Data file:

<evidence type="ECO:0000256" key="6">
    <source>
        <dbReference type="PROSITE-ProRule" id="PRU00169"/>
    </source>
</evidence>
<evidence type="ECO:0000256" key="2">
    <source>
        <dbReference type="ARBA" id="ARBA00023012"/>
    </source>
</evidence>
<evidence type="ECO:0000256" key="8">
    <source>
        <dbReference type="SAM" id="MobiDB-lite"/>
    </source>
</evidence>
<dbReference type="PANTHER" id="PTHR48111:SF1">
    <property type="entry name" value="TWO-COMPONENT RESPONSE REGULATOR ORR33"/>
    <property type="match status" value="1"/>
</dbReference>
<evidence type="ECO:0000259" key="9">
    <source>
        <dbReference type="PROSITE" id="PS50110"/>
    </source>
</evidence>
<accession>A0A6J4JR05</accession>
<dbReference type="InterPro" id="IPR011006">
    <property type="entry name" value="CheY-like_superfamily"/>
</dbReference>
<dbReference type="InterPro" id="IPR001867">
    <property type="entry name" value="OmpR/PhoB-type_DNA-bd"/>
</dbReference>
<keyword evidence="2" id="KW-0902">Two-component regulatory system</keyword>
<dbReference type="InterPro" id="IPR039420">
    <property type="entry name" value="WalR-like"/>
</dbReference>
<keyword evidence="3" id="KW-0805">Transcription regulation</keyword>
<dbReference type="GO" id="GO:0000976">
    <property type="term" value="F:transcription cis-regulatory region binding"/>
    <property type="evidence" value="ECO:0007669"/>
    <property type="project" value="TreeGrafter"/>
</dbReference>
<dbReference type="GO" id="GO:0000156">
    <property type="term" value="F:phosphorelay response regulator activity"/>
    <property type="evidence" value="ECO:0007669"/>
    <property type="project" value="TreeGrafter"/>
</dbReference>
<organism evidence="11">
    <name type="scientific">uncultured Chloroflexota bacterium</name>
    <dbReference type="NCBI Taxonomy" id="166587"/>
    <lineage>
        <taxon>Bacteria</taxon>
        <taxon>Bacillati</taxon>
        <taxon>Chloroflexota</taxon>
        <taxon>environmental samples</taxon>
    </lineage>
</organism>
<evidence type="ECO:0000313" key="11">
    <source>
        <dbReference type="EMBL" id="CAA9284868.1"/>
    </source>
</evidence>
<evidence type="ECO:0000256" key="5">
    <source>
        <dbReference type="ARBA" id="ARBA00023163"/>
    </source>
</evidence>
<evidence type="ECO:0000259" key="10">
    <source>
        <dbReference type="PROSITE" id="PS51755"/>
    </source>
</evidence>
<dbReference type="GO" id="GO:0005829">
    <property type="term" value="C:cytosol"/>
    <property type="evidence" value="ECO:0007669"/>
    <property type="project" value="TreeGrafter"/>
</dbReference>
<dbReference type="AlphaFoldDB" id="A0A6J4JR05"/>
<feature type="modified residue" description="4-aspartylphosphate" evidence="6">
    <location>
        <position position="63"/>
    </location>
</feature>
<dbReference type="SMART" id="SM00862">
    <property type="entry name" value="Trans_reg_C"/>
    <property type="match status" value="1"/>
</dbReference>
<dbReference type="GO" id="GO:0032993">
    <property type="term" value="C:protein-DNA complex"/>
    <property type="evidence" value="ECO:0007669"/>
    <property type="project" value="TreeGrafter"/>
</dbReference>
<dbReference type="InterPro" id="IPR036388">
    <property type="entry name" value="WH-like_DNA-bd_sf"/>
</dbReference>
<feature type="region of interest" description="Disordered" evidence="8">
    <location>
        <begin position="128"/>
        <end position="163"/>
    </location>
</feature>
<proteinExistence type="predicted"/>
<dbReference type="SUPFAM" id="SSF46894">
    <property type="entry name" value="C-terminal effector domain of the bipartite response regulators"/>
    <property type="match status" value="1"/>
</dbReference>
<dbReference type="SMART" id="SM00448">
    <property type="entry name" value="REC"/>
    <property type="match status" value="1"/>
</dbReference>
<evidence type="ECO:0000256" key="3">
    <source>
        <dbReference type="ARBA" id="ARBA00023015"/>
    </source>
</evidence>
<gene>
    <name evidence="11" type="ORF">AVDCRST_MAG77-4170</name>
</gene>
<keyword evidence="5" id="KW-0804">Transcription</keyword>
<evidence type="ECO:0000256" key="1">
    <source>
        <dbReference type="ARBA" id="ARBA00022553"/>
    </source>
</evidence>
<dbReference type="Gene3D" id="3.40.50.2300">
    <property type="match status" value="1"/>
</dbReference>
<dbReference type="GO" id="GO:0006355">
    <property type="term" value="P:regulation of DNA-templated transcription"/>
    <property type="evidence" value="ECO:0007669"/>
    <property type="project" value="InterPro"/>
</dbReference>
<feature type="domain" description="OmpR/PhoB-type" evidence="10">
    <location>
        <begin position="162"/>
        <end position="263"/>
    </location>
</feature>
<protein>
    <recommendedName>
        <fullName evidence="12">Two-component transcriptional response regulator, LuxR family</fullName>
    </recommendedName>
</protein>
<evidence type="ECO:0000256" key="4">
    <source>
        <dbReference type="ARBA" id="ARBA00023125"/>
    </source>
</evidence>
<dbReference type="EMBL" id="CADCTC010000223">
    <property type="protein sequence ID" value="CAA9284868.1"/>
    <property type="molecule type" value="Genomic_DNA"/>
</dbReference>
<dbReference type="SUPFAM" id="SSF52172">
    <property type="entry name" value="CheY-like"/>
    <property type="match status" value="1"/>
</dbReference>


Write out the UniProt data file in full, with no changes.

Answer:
<evidence type="ECO:0000256" key="6">
    <source>
        <dbReference type="PROSITE-ProRule" id="PRU00169"/>
    </source>
</evidence>
<evidence type="ECO:0000256" key="2">
    <source>
        <dbReference type="ARBA" id="ARBA00023012"/>
    </source>
</evidence>
<evidence type="ECO:0000256" key="8">
    <source>
        <dbReference type="SAM" id="MobiDB-lite"/>
    </source>
</evidence>
<dbReference type="PANTHER" id="PTHR48111:SF1">
    <property type="entry name" value="TWO-COMPONENT RESPONSE REGULATOR ORR33"/>
    <property type="match status" value="1"/>
</dbReference>
<evidence type="ECO:0000259" key="9">
    <source>
        <dbReference type="PROSITE" id="PS50110"/>
    </source>
</evidence>
<accession>A0A6J4JR05</accession>
<dbReference type="InterPro" id="IPR011006">
    <property type="entry name" value="CheY-like_superfamily"/>
</dbReference>
<dbReference type="InterPro" id="IPR001867">
    <property type="entry name" value="OmpR/PhoB-type_DNA-bd"/>
</dbReference>
<keyword evidence="2" id="KW-0902">Two-component regulatory system</keyword>
<dbReference type="InterPro" id="IPR039420">
    <property type="entry name" value="WalR-like"/>
</dbReference>
<keyword evidence="3" id="KW-0805">Transcription regulation</keyword>
<dbReference type="GO" id="GO:0000976">
    <property type="term" value="F:transcription cis-regulatory region binding"/>
    <property type="evidence" value="ECO:0007669"/>
    <property type="project" value="TreeGrafter"/>
</dbReference>
<dbReference type="GO" id="GO:0000156">
    <property type="term" value="F:phosphorelay response regulator activity"/>
    <property type="evidence" value="ECO:0007669"/>
    <property type="project" value="TreeGrafter"/>
</dbReference>
<organism evidence="11">
    <name type="scientific">uncultured Chloroflexota bacterium</name>
    <dbReference type="NCBI Taxonomy" id="166587"/>
    <lineage>
        <taxon>Bacteria</taxon>
        <taxon>Bacillati</taxon>
        <taxon>Chloroflexota</taxon>
        <taxon>environmental samples</taxon>
    </lineage>
</organism>
<evidence type="ECO:0000313" key="11">
    <source>
        <dbReference type="EMBL" id="CAA9284868.1"/>
    </source>
</evidence>
<evidence type="ECO:0000256" key="5">
    <source>
        <dbReference type="ARBA" id="ARBA00023163"/>
    </source>
</evidence>
<evidence type="ECO:0000259" key="10">
    <source>
        <dbReference type="PROSITE" id="PS51755"/>
    </source>
</evidence>
<dbReference type="GO" id="GO:0005829">
    <property type="term" value="C:cytosol"/>
    <property type="evidence" value="ECO:0007669"/>
    <property type="project" value="TreeGrafter"/>
</dbReference>
<dbReference type="AlphaFoldDB" id="A0A6J4JR05"/>
<feature type="modified residue" description="4-aspartylphosphate" evidence="6">
    <location>
        <position position="63"/>
    </location>
</feature>
<dbReference type="SMART" id="SM00862">
    <property type="entry name" value="Trans_reg_C"/>
    <property type="match status" value="1"/>
</dbReference>
<dbReference type="GO" id="GO:0032993">
    <property type="term" value="C:protein-DNA complex"/>
    <property type="evidence" value="ECO:0007669"/>
    <property type="project" value="TreeGrafter"/>
</dbReference>
<dbReference type="InterPro" id="IPR036388">
    <property type="entry name" value="WH-like_DNA-bd_sf"/>
</dbReference>
<feature type="region of interest" description="Disordered" evidence="8">
    <location>
        <begin position="128"/>
        <end position="163"/>
    </location>
</feature>
<proteinExistence type="predicted"/>
<dbReference type="SUPFAM" id="SSF46894">
    <property type="entry name" value="C-terminal effector domain of the bipartite response regulators"/>
    <property type="match status" value="1"/>
</dbReference>
<dbReference type="SMART" id="SM00448">
    <property type="entry name" value="REC"/>
    <property type="match status" value="1"/>
</dbReference>
<evidence type="ECO:0000256" key="3">
    <source>
        <dbReference type="ARBA" id="ARBA00023015"/>
    </source>
</evidence>
<gene>
    <name evidence="11" type="ORF">AVDCRST_MAG77-4170</name>
</gene>
<keyword evidence="5" id="KW-0804">Transcription</keyword>
<evidence type="ECO:0000256" key="1">
    <source>
        <dbReference type="ARBA" id="ARBA00022553"/>
    </source>
</evidence>
<dbReference type="Gene3D" id="3.40.50.2300">
    <property type="match status" value="1"/>
</dbReference>
<dbReference type="GO" id="GO:0006355">
    <property type="term" value="P:regulation of DNA-templated transcription"/>
    <property type="evidence" value="ECO:0007669"/>
    <property type="project" value="InterPro"/>
</dbReference>
<feature type="domain" description="OmpR/PhoB-type" evidence="10">
    <location>
        <begin position="162"/>
        <end position="263"/>
    </location>
</feature>
<protein>
    <recommendedName>
        <fullName evidence="12">Two-component transcriptional response regulator, LuxR family</fullName>
    </recommendedName>
</protein>
<evidence type="ECO:0000256" key="4">
    <source>
        <dbReference type="ARBA" id="ARBA00023125"/>
    </source>
</evidence>
<dbReference type="EMBL" id="CADCTC010000223">
    <property type="protein sequence ID" value="CAA9284868.1"/>
    <property type="molecule type" value="Genomic_DNA"/>
</dbReference>
<dbReference type="SUPFAM" id="SSF52172">
    <property type="entry name" value="CheY-like"/>
    <property type="match status" value="1"/>
</dbReference>